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        Twitter finally accepted Musk's proposal. What does it mean for investors?

        Moomoo Learn wrote a column · 04/26/2022 19:22
        Elon Musk never disappoints his fans.

        The headlines on Monday were that he had struck a deal with $Twitter (Delisted)(TWTR.US)$ to take it private for $44 billion, or $54.20 per share. Following the Twitter announcement, Musk celebrated the deal on Twitter.
        Musk's dramatic bidding process and swift change of heart at Twitter has sparked discussion among viewers online.
        A weekend later, the hostile takeover suddenly turned into a so far friendly deal.
        Why a hostile takeover suddenly to a friendly deal
        Some argue that a hostile takeover is not good for either side. A hostile takeover occurs when a company is acquired without the consent of its board of directors.
        Last week, Twitter initiated the Poison Pill plan, one of the common tactics used to combat hostile takeovers. While they're effective at preventing hostile takeovers, poison pills can be disadvantageous for individual investors. They flood the market with new shares, diluting the ownership of all shareholders and thus requiring investors to spend more money to maintain their current stake in the company.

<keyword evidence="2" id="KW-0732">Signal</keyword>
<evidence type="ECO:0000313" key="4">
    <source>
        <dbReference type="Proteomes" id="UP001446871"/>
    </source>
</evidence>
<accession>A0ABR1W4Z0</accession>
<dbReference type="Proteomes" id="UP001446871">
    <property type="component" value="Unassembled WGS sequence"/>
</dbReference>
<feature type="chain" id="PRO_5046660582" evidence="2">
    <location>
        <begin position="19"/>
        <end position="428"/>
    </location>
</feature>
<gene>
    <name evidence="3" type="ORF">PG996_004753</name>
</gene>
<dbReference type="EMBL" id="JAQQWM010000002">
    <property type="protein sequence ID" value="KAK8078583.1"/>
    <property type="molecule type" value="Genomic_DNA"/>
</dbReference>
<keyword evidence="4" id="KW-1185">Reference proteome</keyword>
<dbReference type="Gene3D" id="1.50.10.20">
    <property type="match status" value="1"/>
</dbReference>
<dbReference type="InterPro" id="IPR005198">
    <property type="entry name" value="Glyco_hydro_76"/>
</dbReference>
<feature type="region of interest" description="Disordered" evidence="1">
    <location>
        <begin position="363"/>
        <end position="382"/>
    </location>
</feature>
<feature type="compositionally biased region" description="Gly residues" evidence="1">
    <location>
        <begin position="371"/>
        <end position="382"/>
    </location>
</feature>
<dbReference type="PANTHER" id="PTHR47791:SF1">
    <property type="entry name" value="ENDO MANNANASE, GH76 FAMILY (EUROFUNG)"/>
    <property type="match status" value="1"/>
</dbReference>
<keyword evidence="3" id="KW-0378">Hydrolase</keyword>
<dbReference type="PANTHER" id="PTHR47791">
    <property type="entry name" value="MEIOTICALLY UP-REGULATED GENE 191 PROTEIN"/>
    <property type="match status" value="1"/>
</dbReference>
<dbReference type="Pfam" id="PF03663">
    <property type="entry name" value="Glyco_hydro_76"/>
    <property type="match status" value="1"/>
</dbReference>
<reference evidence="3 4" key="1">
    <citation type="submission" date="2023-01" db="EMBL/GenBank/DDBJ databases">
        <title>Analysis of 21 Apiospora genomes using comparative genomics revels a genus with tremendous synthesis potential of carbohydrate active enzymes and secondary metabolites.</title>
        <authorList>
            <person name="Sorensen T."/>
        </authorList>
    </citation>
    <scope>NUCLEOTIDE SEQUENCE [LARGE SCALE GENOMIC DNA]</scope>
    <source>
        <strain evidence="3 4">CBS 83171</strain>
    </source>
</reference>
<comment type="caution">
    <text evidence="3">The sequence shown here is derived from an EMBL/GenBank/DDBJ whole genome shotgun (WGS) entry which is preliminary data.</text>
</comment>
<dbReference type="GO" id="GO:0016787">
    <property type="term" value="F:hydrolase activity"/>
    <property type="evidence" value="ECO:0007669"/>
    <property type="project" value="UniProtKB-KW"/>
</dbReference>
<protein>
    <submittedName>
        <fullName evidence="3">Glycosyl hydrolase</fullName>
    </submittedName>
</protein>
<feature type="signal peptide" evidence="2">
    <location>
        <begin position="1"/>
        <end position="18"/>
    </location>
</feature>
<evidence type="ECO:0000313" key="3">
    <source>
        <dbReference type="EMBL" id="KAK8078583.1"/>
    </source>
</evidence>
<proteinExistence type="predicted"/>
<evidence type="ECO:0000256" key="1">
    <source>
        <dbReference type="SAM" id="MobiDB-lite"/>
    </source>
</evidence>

Besides, when a takeover becomes friendly, the financing for Musk would be more easy because it will attract private equity firms who typically shy away from hostile transactions.
        Another reason could be the dysfunctional Twitter board, as its founder Jack Dorsey put it on Twitter last week, which has also been repeatedly criticized publicly by Musk.
        What does it mean for investors if Twitter goes private?
        Privatization means delisting the company from a stock exchange, either voluntarily or involuntarily. Reasons for voluntary delisting may be mergers, takeovers, or companies want to go private. Twitter is the case.
        When the deal is successfully completed, you will no longer buy shares of Twitter in a public market. However, you're still free to trade Twitter stock before the finalization.
        If you're a Twitter shareholder, you'll get a 'tender offer'. Namely, the bidder bypasses the company's board of directors and offers to purchase shares directly from shareholders, usually at a premium above the current market value.
        For example, let's say you purchased 50 shares on April 1, 2022 for $39 for a total price of $1,950. Musk is paying $54.20 per share, which means you'll get $2,710 for the 50 shares you own.*
        Musk's deal with Twitter requires a shareholder vote. No date has been announced for the vote, which is expected to take up to six months to complete, according to Bloomberg. If successful, the acquisition would mark one of the largest acquisitions for a tech company and could shape the direction of social media.
        Twitter is scheduled to report its latest earnings before the market opens on Thursday and investors may know more about this takeover and considerations of Twitter's executives.
        *: Past performance is no guarantee of future results. This is for reference only and not indicative of any investment.

        You might also like our latest course: Musk and Twitter Have a Deal

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        Twitter finally accepted Musk's proposal. What does it mean for investors?
        Disclaimer: Moomoo Technologies Inc. is providing this content for information and educational use only. Read more
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